The president of the New York Institute of Technology, Edward Guiliano, announced that he will leave his position once the university finds a leader to take his place.
Having served as the school’s president for over 16 years, Guiliano described his departure as a routine transition from the office and an opportunity for the university to put a fresh face in the position.
“I’m leaving at a high point,” he said. “The university has gotten better every year and it still has the potential to get better from here.” He cited the school’s improved rankings, the development of global satellite campuses, and the expansion of graduate schools as major achievements during his tenure.
Giuliano intends to take some time off and return to the university as a professor of literature, sociology and global studies, a position he held prior to becoming president.
The school has hired the firm Witt/Kieffer to assist with a search for his replacement, which will also involve members of the faculty and Board of Trustees. Guiliano said he is “involved in the process on a regular basis” as well. “We’re going to try to attract outstanding candidates but we can’t have them see the campus without meeting the president,” he added.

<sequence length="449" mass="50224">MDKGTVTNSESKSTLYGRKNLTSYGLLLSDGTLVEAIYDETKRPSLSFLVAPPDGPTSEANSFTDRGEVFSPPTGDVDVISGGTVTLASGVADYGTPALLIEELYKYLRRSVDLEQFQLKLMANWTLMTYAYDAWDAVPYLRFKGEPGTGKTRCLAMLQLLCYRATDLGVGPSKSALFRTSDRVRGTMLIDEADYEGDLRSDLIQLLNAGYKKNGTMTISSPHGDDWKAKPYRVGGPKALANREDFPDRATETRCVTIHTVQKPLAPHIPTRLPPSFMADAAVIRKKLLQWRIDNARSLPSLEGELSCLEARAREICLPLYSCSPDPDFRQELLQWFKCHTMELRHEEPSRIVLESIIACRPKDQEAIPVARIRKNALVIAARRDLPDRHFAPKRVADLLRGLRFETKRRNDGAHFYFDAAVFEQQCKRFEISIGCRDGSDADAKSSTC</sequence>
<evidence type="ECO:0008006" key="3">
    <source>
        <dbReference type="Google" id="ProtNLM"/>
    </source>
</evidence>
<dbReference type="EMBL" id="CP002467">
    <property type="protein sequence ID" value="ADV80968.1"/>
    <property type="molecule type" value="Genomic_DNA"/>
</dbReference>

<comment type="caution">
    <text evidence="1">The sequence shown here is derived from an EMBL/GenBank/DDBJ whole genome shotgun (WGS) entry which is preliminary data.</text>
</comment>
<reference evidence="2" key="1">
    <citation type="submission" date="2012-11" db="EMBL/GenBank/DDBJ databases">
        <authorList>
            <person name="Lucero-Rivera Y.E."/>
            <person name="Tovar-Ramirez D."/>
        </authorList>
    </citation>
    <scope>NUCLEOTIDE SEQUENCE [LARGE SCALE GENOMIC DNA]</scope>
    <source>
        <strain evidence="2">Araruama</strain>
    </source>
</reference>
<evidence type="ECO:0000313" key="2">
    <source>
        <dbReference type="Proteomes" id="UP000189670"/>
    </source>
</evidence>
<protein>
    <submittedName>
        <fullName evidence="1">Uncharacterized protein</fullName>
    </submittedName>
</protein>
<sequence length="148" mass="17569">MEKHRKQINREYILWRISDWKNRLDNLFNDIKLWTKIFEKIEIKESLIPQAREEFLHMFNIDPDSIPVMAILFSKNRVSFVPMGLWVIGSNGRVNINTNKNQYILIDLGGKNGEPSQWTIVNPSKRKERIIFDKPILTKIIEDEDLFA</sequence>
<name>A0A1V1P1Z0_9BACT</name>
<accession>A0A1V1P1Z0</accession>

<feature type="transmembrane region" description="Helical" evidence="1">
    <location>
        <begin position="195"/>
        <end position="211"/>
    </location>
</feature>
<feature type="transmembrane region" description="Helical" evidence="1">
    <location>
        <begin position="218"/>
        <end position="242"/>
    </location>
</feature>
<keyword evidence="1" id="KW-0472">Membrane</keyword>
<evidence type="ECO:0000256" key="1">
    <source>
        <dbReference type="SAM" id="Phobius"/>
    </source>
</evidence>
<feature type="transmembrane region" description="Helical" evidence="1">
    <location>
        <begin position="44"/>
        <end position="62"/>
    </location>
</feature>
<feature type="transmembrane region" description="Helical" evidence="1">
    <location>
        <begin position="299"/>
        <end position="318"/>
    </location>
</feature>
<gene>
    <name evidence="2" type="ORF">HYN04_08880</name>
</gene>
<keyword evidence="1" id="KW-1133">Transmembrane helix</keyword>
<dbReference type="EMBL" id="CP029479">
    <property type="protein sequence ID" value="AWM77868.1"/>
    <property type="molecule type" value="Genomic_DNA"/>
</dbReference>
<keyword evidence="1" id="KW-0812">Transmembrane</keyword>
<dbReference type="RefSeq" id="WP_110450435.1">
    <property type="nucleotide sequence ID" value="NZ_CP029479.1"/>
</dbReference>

The university has three New York campuses: one in Old Westbury, one in Central Islip and one in Manhattan. When Giuliano joined the university’s faculty as a professor of literature in 1974, he taught classes on the Old Westbury campus, where his office remained when he took over as president in 2001. “Old Westbury will always be my home and the university’s home,” he said. “It has the main campus, it has the medical school, it has athletics.”
Under Giuliano’s direction, the university has expanded beyond New York, developing accredited satellite campuses in Jonesboro, Arkansas; Vancouver, Canada; Abu Dhabi, United Arab Emirates; and several cities in China. He is also credited with leading the university’s first ever long-term strategic plan, NYIT 2030, which established a vision for the school that will endure long after his presidency.
He said the moments of his tenure he’ll most fondly remember are those spent with students. “The time I spent with them, when I could really make a difference, that’s the reward,” he said.
For the foreseeable future, he plans to go on vacation. “It’s my first real vacation in 20 years,” he said. “The university has always been on my mind and it follows me.” Afterward, he intends to do writing and public speaking before his return to the school.